North Attleborough Schools seek substitute bus drivers

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By Adam Bass-abass@northstarreporter.com

As parents send their kids to school and teachers submit lesson plans, School Transportation Director Matthew Braga is working to fill the ranks of the substitute bus drivers.

The town is facing a potential shortage of these drivers for the upcoming academic year. These drivers take over for full-time drivers when they are unable to operate a school bus for any reason. Braga said a possible reason for the lack of spare drivers is competition over hourly pay proposed by other school districts.

There is fierce competition,” said Braga. “Our spare drivers receive 15 to 20 hours while our regular drivers receive approximately 30 hours a day.”

North Attleborough Public Schools has been conducting a widespread effort to recruit more substitute drivers for regular and specialized bus routes. Specialized bus routes are for students who need additional help with transportation, namely for medical or other individual needs. The routes have special stops for the students to safely and effectively access the bus.

Braga said he is reaching out to candidates who have applied for and did not receive the full-time position to work as a part-time driver. So far, he said he has not heard back from any applicants.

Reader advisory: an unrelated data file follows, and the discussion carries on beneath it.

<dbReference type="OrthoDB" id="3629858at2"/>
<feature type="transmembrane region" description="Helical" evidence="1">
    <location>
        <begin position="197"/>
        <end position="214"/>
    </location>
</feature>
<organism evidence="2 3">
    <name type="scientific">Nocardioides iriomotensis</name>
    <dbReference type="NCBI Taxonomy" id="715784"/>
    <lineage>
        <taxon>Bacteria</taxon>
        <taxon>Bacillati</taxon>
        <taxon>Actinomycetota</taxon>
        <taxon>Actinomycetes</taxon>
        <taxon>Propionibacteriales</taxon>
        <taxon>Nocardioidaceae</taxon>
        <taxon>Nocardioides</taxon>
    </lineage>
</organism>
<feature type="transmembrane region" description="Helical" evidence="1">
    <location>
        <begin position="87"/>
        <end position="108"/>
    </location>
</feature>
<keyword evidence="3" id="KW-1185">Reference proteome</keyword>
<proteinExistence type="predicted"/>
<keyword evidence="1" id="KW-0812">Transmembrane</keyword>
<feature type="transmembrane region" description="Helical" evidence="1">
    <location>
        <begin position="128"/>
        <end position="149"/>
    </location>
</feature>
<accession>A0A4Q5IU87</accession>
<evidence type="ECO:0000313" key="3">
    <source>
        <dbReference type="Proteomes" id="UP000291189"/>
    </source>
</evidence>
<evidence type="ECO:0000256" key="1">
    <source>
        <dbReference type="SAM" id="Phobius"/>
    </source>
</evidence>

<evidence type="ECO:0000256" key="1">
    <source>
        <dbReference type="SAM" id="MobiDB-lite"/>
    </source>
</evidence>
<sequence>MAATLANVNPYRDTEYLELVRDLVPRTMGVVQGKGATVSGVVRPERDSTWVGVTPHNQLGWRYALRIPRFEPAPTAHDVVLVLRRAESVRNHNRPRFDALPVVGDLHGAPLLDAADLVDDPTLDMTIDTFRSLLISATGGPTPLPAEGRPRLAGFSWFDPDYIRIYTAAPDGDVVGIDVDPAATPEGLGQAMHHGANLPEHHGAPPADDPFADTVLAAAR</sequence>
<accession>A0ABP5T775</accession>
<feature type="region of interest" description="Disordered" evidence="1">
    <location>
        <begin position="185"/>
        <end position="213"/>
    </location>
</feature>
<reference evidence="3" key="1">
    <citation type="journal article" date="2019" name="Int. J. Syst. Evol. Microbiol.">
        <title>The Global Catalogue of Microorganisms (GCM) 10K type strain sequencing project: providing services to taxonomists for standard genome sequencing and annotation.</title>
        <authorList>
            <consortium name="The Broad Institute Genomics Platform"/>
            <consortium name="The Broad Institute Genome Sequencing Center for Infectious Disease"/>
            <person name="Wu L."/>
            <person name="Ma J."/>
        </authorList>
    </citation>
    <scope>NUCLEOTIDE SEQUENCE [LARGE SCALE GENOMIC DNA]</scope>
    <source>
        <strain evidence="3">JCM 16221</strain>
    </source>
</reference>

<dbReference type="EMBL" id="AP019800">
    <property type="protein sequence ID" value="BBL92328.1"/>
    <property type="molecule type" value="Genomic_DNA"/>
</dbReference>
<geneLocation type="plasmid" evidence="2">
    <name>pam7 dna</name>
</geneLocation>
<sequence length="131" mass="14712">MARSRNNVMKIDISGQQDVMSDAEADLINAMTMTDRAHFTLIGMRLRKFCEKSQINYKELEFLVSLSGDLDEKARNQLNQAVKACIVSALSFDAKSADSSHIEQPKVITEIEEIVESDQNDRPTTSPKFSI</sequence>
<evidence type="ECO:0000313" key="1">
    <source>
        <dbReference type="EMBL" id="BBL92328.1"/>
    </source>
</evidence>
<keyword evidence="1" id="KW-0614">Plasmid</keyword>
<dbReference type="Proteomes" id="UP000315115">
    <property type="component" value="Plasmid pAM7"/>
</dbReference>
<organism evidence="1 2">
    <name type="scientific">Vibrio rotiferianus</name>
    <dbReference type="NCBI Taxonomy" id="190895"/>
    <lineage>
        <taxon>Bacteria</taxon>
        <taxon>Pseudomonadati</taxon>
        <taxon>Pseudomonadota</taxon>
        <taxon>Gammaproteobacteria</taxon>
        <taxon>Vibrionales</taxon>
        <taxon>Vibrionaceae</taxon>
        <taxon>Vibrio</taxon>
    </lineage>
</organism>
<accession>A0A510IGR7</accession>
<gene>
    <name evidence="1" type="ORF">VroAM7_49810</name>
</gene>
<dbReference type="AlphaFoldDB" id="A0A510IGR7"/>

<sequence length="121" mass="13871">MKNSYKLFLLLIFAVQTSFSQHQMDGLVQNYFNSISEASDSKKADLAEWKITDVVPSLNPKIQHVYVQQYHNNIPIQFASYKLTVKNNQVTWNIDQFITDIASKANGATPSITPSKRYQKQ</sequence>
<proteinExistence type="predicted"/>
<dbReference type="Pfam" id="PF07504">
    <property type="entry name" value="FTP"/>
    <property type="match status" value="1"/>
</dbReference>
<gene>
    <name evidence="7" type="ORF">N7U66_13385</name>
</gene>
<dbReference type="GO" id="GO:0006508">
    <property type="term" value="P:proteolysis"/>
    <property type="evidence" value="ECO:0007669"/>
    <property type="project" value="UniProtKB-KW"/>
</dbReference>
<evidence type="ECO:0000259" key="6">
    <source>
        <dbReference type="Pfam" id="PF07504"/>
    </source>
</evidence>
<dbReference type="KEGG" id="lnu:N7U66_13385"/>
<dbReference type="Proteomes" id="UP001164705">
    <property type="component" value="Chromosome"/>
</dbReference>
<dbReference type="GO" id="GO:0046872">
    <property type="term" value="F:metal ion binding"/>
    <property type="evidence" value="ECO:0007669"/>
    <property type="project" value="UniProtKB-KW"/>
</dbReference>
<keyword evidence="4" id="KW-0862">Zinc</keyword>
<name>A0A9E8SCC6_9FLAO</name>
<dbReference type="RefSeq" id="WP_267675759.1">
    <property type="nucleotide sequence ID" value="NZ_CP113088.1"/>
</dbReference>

With the few applicants we have, we are promoting and doing a spread to reach out to them to work as a substitute,” he said. “While benefits are important, what matters to these guys at the end of the day is what they are taking home.”

According to Braga, there are 18 regular and 17 specialized routes. Many North Attleborough students—-elementary, middle, and high schoolers—-depend on transportation by bus. Of those students, Braga said, “there are 1,700 students registered under our big bus routes and a ballpark number of 150 specialized riders.”

Other municipalities in Bristol and neighboring Norfolk county are facing similar shortages of substitute drivers, with signs displaying the words, “drivers wanted, will pay” at school bus depots or on the sides of roads.

In terms of full-time drivers, Barga said both the regular and specialized bus routes have a full staff. Nevertheless, Barga said there will be high demand for bus transportation and he hopes to have more drivers as the school year starts.

We have our seats full, but we can always use more,” he said.